Lyft is boosting the price target for its initial public offering in a sign of the excitement surrounding the stock market debut of a ride-hailing service that's gaining ground on its rival Uber.
Lyft is now seeking $70 to $72 per share, up from its previous goal of $62 to $68. If it attains its new pricing goal, Lyft will have a market value of about $24 billion, even though the San Francisco company still hasn't turned a profit since co-founders Logan Green and John Zimmer started the service in 2012.
Since then, Lyft and Uber have combined to popularize the trend of summoning a ride on a smartphone app that connects them to drivers who use their own cars to pick up passengers. The fares are split between the drivers and the ride-hailing companies that make the connections.
Lyft is just one of a number of high-profile IPOs expected in 2019, which may also bring sky-high valuations. Uber could be valued at $120 billion, surpassing Facebook's $104 billion valuation in its 2012 IPO, the research firm CB Insights.
When is the Lyft IPO?
The higher price target implies investors are clamoring to buy the nearly 31 million shares that Lyft is selling in its IPO. The stock will begin trading on Friday, March 29.
The proof will come Thursday when a final IPO price is determined, setting the stage for the stock to begin trading Friday morning under the ticker symbol "LYFT." It's still possible the IPO price could end up being above $72 per share if Lyft's investment bankers believe investor demand justifies another increase.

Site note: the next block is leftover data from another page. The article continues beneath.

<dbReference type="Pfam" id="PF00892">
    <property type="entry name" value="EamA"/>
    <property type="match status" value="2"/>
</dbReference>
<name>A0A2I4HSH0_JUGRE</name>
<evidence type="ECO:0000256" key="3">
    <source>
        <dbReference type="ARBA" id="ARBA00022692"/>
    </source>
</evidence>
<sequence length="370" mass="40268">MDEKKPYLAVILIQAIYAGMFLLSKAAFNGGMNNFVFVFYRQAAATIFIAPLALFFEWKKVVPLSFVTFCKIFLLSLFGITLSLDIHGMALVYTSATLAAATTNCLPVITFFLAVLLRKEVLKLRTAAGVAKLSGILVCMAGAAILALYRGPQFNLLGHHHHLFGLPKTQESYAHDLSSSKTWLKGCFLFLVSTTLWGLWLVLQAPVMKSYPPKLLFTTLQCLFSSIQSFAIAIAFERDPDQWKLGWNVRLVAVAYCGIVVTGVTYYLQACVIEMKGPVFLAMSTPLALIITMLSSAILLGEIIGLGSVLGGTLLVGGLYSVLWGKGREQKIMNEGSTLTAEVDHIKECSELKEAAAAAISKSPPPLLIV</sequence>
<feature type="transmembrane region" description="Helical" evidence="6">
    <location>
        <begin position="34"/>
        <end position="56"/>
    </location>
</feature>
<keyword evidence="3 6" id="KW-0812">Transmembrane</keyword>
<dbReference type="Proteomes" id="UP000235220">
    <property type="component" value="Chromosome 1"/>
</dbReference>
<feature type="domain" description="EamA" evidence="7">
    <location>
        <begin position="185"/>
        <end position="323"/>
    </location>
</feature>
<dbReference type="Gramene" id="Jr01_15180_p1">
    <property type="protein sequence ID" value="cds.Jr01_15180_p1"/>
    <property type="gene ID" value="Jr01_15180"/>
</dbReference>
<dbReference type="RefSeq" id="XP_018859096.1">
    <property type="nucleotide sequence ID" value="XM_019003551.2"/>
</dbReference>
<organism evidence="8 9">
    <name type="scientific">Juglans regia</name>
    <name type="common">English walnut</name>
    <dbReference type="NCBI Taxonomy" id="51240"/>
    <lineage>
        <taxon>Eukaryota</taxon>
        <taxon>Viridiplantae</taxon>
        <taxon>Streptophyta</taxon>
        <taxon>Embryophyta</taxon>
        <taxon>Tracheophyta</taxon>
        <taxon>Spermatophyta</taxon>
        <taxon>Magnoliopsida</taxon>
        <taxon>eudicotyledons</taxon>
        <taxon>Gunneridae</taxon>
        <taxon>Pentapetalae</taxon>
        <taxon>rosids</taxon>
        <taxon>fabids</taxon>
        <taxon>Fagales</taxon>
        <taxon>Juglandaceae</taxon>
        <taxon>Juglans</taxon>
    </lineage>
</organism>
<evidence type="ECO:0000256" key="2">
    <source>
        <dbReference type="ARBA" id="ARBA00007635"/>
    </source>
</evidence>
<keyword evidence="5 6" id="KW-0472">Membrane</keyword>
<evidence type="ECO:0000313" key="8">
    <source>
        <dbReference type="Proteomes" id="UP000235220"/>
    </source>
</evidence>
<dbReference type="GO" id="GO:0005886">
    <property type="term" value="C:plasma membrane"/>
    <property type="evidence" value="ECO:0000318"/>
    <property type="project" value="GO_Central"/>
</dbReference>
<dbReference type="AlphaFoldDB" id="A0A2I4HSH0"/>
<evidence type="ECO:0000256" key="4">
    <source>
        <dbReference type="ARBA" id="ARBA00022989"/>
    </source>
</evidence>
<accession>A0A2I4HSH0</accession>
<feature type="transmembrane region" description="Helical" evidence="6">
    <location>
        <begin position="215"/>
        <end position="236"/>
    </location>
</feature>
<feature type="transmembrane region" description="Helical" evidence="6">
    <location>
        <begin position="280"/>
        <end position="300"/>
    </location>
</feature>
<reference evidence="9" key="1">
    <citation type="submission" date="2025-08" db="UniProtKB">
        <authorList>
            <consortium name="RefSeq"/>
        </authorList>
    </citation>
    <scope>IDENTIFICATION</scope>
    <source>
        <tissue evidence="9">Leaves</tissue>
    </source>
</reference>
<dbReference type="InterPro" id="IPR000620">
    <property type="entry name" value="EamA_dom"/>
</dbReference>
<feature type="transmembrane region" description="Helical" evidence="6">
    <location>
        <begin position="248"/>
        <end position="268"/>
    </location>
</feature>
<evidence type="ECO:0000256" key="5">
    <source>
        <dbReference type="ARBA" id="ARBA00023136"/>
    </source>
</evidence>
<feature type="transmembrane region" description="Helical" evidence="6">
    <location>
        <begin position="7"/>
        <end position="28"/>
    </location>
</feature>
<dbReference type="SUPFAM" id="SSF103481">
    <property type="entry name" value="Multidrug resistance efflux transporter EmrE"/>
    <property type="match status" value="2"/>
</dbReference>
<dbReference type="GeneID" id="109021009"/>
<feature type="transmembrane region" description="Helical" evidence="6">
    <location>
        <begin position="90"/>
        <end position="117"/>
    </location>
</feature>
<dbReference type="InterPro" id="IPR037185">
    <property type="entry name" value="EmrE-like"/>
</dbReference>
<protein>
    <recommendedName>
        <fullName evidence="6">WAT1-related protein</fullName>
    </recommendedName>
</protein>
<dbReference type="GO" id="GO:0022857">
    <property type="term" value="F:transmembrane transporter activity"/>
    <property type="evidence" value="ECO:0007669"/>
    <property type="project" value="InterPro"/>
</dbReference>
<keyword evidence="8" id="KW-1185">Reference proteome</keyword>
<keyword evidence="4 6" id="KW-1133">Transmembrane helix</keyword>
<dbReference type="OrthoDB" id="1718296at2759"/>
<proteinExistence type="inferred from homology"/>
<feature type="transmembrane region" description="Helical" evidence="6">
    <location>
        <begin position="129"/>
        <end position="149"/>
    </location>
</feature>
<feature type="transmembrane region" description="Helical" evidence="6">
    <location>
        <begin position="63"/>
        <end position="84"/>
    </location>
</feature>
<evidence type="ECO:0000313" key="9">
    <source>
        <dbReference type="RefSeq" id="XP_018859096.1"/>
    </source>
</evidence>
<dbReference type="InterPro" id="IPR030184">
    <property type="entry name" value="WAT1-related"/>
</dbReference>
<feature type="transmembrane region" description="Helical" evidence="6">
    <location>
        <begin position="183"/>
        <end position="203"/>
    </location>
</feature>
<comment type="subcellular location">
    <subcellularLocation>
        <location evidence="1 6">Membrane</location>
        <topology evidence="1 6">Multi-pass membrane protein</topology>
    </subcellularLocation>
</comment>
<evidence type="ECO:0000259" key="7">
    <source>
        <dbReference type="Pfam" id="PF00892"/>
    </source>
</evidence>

The trend has turned into a worldwide cultural phenomenon with plenty of room with future growth, the key reason why so many investors appear to want a slice of the action now. Uber is expected to price its IPO later this spring.
$3 billion in losses
Lyft's pricing adjustment comes after the company's management bankers spent a week meeting with investors to explain why buying into the IPO makes sense even though the company has an uninterrupted history of losses totaling nearly $3 billion so far. What's more, Lyft has acknowledged it may be many more years before it starts making money, especially if it is unsuccessful in its efforts to develop a fleet of self-driving cars so it can lower its costs.
Despite its losses, Lyft has other impressive numbers to dangle in front of prospective investors. Its revenue doubled last year to $2.2 billion, as its share of the U.S. ride-hailing market rose to 39 percent in December, up from 22 percent at the end of 2016, according to its IPO filings.
Those market gains came at the same time that Uber was being sullied by a variety of unsavory revelations, including evidence of rampant sexual harassment within its ranks , allegations that it stole some of its self-driving car technology and a yearlong cover-up of a massive computer break-in that heisted personal information about millions of passengers and drivers.
Lyft tried to position itself as the kinder, gentler ride-hailing service, a strategy that appears to be paying off in spades. Even before the IPO pricing, some stock market analysts have already released research reports asserting the company's stock is worth $75 to $80 per share.